If Joe Root was just a regular batsman he would look back on 2016 with little but fondness, having scored more heavily in Test cricket than ever before and during this time produced a career-best score of 254 against Pakistan in the summer.
With one innings to go in Chennai, Root has returned 1,471 runs – a total that has him two ahead of Jonny Bairstow as the pair vie to overhaul Michael Vaughan’s England record of 1,481 in 2002 – and for the second year running has matched a record he shares with India’s Virender Sehwag of having made 13 scores in excess of fifty. In short, it has been a pretty handy 12 months for the Yorkshireman.
Root, however, is something of a perfectionist. As he trudged towards the pavilion after being caught behind off Ravi Jadeja for 88, uttering easily lip-read swear words before kicking the boundary rope, his anger was first in response to the dismissal – he did not believe he had hit the ball – before dwelling on the fact that turning fifties into hundreds in Test cricket remains something of an albatross about his neck.
On the decision itself, which saw him given not out on the field after bottom-edging a sweep shot to the wicketkeeper, Parthiv Patel, only for it to be overturned on review, Root was still baffled after stumps as to what caused the spike on the snickometer.
“I was convinced I didn’t hit it. The technology suggested otherwise. The bat wasn’t near the floor, so I must have got a fine one on it. I was a bit childish with my reaction but you will be disappointed when you feel hard done by,” the 25-year-old said.
The second wave of ire that sunk in – that pesky conversion rate – is not a new phenomenon and something Root spoke about during the summer. Root has scored 11 centuries and 27 half-centuries in 53 Tests but in his past 17 scores of more than fifty, only three have been converted to three-figure scores.
And if it is not so much about the milestone then it is the fact a player of his undoubted quality – who is third in the ICC Test rankings – should be piling on more monstrous scores when well set.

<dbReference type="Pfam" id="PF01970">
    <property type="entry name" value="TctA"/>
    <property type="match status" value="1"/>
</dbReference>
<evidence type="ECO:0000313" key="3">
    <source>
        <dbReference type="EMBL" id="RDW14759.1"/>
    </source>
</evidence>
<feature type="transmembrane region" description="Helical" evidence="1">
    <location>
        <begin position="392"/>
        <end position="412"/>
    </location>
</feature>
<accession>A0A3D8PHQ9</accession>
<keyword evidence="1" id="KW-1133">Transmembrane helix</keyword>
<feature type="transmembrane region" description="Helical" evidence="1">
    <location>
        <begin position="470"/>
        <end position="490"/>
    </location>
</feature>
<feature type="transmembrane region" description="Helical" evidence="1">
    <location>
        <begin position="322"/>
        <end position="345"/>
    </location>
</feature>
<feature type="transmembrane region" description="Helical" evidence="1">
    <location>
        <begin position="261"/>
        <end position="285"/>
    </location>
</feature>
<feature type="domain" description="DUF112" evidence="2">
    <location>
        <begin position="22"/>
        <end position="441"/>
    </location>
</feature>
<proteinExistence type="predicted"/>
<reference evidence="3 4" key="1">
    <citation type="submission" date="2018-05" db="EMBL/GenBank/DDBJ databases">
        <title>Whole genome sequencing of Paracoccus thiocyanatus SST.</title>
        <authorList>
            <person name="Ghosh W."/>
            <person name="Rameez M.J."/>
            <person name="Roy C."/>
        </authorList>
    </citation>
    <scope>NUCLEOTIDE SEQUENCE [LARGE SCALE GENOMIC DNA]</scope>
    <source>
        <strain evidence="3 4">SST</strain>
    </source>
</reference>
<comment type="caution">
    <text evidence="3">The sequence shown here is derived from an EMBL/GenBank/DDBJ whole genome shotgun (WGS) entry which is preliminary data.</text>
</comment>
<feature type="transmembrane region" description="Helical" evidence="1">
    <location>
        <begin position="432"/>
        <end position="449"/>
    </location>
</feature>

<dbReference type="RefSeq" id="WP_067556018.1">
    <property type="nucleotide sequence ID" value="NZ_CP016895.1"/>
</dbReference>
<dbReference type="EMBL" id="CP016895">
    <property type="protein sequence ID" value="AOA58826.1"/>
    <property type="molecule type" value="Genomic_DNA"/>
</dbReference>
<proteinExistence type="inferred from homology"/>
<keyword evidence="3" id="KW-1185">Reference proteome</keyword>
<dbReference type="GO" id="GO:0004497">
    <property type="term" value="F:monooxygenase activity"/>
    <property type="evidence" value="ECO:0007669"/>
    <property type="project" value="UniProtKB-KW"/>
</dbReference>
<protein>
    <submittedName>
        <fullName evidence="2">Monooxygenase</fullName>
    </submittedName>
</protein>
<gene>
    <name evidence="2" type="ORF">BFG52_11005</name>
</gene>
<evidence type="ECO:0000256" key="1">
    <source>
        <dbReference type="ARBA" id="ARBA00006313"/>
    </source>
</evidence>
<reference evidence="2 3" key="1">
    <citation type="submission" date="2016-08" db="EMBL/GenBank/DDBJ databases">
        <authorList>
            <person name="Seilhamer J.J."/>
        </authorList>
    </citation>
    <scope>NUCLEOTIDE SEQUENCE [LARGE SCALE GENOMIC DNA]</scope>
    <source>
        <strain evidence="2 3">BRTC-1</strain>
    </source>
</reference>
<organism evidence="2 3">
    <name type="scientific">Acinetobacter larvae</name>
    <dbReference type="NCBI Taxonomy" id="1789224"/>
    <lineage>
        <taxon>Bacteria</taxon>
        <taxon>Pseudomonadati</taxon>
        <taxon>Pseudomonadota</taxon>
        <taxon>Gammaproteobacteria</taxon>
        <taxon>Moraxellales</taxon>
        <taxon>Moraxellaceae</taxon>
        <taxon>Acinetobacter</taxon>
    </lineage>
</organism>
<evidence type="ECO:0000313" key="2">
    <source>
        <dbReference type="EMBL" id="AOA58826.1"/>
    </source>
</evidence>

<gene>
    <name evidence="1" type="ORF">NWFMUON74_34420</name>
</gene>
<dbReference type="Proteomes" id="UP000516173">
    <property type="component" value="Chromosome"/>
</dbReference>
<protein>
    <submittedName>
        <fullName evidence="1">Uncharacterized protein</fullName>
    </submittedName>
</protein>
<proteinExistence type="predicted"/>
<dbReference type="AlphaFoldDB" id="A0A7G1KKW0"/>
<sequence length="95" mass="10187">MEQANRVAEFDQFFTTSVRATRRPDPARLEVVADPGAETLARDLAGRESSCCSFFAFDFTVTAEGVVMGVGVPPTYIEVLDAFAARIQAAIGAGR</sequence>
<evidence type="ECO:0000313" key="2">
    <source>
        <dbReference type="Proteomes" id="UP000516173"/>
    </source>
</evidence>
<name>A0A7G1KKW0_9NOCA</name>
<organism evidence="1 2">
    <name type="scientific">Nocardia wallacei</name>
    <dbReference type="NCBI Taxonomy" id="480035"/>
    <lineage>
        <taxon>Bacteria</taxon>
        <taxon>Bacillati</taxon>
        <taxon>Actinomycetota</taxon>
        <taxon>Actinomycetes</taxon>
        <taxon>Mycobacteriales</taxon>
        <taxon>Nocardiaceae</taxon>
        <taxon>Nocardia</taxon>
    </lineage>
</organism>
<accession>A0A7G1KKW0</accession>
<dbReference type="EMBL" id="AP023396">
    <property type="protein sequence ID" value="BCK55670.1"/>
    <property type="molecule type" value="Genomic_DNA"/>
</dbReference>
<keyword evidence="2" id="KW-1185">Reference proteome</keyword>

This latest offering in Chennai was a classic of the genre, albeit with a disrupted buildup. Having spent the previous day using the road by the stadium as an auxiliary net after the practice facilities were damaged by Monday’s cyclone – a move to address some footwork issues and another sign of his perfectionism – Root emerged in the sixth over of the day looking once more in prime form.
His footwork was crisp, the bad balls were put away and while Moeen Ali, on the way to his fifth Test hundred, started in ropey fashion following Alastair Cook’s fifth removal to Jadeja in the series, the No3 kept the score ticking over nicely.
Resuming after lunch on 44, Root opened up a touch more. If the charge down the pitch that summarily dispatched Ravi Ashwin over his head was the pick of his 10 fours then it was the sweep that was his most effective release shot. It would also be the one that brought his demise when, with a 12th Test century seemingly there for the taking, the lightest of tickles denied him.
“It’s been a theme throughout the year, something to ask Santa for and hopefully we can sort out for next year,” said Root, when quizzed about this apparent glitch. “I’d be lying if said I wasn’t frustrated about it but I feel my game is in good order. I’m not sure why it is maybe, I wouldn’t say overconfidence, but maybe I need to rein it in slightly. But if it’s a bad ball I want to hit it for four.”
If a better conversion of fifties into hundreds is on his Christmas wishlist, the subject of his possible upgrade to England captain could dominate the new year when Cook discusses his future in the role with Andrew Strauss. One could feed into the other, with Australia’s Steve Smith and India’s Virat Kohli, the two batsmen above him in the ICC charts, having experienced something of a surge since taking over their respective sides.
Smith has turned eight of his 15 scores above 50 into hundreds as captain, while for Kohli that number is eight from 12. Could Root’s batting similarly hit a new level as a result of the additional responsibility? Or should this three-format cricketer be allowed more time to focus solely on his game without being worn down by all the additional demands on his time?
Taking his mind away from cricket is something Root is aware of, having initially taken up playing the ukulele as a distraction on tour before recently upgrading to a guitar. There is no question his batting is making some sweet music but like his choice of instrument, going bigger is needed to bring him full satisfaction.
guardian.co.uk © Guardian News and Media Limited 2010
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